IRISH PKU RARE DISEASE PATIENTS SHARE
PKU AWARENESS ON HISTORIC DAY
Inaugural ‘Patient Voices’ Breakfast Briefing’ on Irish PKU Journey
Today, Thursday 28th June, The PKU Association of Ireland (PKUAI) join PKU organisations all over the world to celebrate International PKU Day and raise awareness about the rare metabolic disease.
In Ireland today over 700 Irish people live with Phenylketonuria, or PKU (1: 4,500 people), one of the highest rates in Europe. PKU is a rare genetic disorder that affects a person’s metabolism. The invisible genetic disease prevents the body breaking down an amino acid called phenylalanine (phe), a natural substance found in food; a building block of protein. If untreated, and/or unmanaged on a daily basis, PKU results in permanent brain damage.
To mark this important day, the PKUAI host their inaugural Breakfast Briefing Event: ‘Patient Voices: The Irish PKU Journey’ at Buswell’s Hotel. The event welcomes members of the PKU community – adults living with PKU, parents of children living with the disease and carers to talk about living with PKU and the challenges faced. Also speaking; Bernadette Gilroy, PKUAI Spokesperson and leading dietician ESPKU Member Kirsten Ahring, special guest, to discuss the evolution of PKU treatment’.
“The future looks bright for Irish PKU patients with significant new treatment options becoming available internationally including Kuvan, PEG PAL and Phelimin”, Kirsten Ahring, member of ESPKU scientific committee.
The historic day falls on the centenary birthday of Dr Horst Bickel who was responsible for developing dietary therapy, which assists prevention of neurological damage caused by PKU (Phenylketonuria) and the birthdays of Dr Robert Guthrie – inventor of newborn screening (Heel prick test). Sheila Jones, the first child tested with dietary therapy treated by Dr Bickel, was of Irish descent.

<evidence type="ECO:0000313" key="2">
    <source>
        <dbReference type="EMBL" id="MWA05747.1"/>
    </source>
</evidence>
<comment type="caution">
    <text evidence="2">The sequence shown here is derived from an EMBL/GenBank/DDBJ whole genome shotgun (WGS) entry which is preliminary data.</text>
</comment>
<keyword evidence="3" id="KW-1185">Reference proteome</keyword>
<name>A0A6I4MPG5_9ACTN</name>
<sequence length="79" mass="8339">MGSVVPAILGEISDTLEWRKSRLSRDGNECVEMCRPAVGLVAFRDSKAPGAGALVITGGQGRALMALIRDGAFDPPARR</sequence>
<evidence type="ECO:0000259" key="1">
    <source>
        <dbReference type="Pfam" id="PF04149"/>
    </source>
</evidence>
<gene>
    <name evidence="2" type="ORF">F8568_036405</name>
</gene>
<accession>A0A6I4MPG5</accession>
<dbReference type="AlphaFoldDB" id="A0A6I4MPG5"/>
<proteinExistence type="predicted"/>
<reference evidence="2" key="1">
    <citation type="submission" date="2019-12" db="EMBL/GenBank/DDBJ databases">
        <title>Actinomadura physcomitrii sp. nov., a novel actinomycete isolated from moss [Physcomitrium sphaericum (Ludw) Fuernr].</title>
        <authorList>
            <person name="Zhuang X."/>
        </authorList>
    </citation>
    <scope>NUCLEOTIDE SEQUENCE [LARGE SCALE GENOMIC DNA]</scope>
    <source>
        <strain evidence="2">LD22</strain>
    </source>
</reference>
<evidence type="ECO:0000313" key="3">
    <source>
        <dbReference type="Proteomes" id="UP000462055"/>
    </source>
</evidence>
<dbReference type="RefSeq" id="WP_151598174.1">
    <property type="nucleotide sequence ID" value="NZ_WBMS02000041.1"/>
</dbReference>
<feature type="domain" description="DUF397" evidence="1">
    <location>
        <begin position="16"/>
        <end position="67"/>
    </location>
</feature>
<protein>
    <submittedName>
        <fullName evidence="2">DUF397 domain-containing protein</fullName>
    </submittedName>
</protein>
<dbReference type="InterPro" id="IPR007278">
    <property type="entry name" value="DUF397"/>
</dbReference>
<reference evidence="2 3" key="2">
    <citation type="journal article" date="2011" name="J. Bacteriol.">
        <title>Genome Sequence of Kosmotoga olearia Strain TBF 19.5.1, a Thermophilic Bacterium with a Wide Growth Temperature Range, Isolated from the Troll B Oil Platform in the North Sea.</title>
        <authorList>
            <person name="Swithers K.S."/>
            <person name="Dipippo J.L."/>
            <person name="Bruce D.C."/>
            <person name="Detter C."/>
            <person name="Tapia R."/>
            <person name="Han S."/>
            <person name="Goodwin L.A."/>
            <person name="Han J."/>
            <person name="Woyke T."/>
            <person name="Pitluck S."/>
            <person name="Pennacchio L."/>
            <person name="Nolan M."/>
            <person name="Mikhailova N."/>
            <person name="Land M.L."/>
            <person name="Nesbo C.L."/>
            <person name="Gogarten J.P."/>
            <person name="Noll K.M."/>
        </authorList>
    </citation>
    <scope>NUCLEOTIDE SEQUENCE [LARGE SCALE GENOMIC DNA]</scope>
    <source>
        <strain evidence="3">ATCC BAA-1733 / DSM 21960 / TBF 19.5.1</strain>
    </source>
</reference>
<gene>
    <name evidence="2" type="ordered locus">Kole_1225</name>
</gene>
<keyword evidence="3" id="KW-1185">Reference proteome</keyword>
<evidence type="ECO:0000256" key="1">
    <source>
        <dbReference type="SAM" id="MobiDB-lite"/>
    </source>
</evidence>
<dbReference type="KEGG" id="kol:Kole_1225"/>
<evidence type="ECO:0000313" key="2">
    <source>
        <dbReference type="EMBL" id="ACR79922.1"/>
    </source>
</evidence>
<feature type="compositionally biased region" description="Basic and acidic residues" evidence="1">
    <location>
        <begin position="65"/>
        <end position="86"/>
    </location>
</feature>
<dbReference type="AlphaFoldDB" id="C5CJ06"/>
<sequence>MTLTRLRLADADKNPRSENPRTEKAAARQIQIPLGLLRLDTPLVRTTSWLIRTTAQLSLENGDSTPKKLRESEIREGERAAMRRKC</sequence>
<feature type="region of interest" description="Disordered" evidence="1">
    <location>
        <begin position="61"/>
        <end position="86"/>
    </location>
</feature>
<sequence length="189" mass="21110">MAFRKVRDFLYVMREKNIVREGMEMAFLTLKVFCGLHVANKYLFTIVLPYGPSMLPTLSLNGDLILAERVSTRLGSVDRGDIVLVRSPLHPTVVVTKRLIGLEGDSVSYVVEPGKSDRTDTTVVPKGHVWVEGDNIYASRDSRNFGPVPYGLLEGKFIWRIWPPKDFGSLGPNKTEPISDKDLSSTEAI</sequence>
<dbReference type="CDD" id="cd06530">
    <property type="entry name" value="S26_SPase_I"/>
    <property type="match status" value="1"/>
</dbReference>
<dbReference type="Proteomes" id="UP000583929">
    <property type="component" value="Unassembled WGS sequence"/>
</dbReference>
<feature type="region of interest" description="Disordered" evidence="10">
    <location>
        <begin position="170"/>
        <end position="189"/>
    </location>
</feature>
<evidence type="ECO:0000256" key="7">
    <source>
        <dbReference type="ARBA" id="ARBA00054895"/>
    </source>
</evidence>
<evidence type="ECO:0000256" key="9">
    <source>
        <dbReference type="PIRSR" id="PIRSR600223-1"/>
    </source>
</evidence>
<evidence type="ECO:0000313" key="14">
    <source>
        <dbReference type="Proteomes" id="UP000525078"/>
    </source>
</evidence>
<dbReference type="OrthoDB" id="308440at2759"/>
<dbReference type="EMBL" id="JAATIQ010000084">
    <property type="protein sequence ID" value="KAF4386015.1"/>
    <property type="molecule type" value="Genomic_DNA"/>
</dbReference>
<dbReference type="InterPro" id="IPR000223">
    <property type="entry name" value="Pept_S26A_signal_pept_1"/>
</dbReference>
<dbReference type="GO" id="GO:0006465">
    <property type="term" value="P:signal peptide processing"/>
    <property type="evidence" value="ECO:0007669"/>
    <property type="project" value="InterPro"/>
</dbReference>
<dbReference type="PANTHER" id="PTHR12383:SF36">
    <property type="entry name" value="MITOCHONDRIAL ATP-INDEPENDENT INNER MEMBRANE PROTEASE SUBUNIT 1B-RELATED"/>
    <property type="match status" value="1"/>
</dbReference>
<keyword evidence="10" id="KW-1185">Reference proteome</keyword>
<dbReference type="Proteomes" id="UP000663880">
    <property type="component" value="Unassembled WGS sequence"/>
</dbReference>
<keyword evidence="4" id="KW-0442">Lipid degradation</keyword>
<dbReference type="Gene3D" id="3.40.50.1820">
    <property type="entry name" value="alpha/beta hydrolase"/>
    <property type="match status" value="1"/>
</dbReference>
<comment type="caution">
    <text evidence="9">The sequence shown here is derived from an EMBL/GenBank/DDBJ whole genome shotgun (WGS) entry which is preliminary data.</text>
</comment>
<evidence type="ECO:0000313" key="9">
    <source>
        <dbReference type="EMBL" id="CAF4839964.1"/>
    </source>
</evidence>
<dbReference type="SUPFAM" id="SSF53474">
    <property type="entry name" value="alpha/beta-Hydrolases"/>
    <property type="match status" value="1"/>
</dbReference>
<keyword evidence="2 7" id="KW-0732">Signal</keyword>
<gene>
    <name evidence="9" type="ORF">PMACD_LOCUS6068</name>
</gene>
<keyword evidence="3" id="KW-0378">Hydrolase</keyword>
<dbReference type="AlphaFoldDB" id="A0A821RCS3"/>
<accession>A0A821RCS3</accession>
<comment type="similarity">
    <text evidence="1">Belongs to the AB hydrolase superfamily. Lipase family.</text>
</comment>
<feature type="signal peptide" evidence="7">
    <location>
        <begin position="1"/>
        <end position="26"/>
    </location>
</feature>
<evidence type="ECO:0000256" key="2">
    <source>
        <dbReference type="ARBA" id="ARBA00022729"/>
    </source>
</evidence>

Bernadette Gilroy, PKUAI spokesperson at the briefing said;
“Today we celebrate the Irish PKU journey – hero’s throughout Ireland living and managing PKU on a daily basis and honour Sheila Jones, the first child tested with dietary therapy treated by Dr Bickel, of Irish descent.” She added; “PKUAI are delighted to have recently contributed to the managed access programme document for using kuvan in clinical practice. We understand the next step is to bring this document to the HSE drugs group and we, as a patient organisation, eagerly anticipate a positive outcome to this protracted process* for our PKU community “ (*Kuvan received regulatory approval in EU in 2009)
The breakfast welcomes various stakeholders; PKU patients & families, clinicians, disability organisations, policy makers, researchers and politicians including ministers and local TDs.
PKUAI are asking people to support the PKU community today and help raise awareness by learning about PKU @ pku.ie. Read, learn and share your support socially (see below). Donations can be made @ pku.ie (http://pku.ie/donate/).
‘Join me. Support @PKU_Ireland for #PKUDay2018. Help raise awareness about this challenging rare disease. Read, learn and share @ pku.ie #PKUAI #EmpoweringPKU #PKUDay #PKUAwareness’
For further information contact:
PKUAI Empowering PKU
PKU is a rare metabolic condition for which Ireland has both one of the highest rates, and most severe cases* in Europe. Approximately 1 in every 4,500 babies is diagnosed with PKU, and everyone born with the condition must adhere to a strict low-protein diet or irreversible mental and physical disabilities will develop.
The PKUAI offers PKU families support, advice and offers leading advancements within the field and management of PKU.
PKU patients living with this challenging condition can significantly increase their quality of life and assist with the prevention of severe brain damage if they are a match for the only drug currently available on the market to treat the condition – Kuvan.
PKU dietary therapy removes 85% foods most people take for granted, including meat, fish, poultry, cheese, milk, bread, flour, rice, pasta, yoghurt, chocolate and all products containing the widely used sweetener aspartame. In addition, all other foods consumed must be strictly monitored for protein levels. Diet is then balanced out with protein free foods and specially manufactured foods where the protein has been removed.
The ESPKU (European Society for Phenylketonuria and Allied Disorders Treated as Phenylketonuria) is an umbrella organisation of about 41 national and regional associations from 31 countries.
PKU REALITY – Even when the gruelling PKU diet is maintained, some people managing the condition can still suffer long-term irreversible health conditions such as neurocognitive deficits, neurological side effects, growth defects, bone mass reduction, and obesity.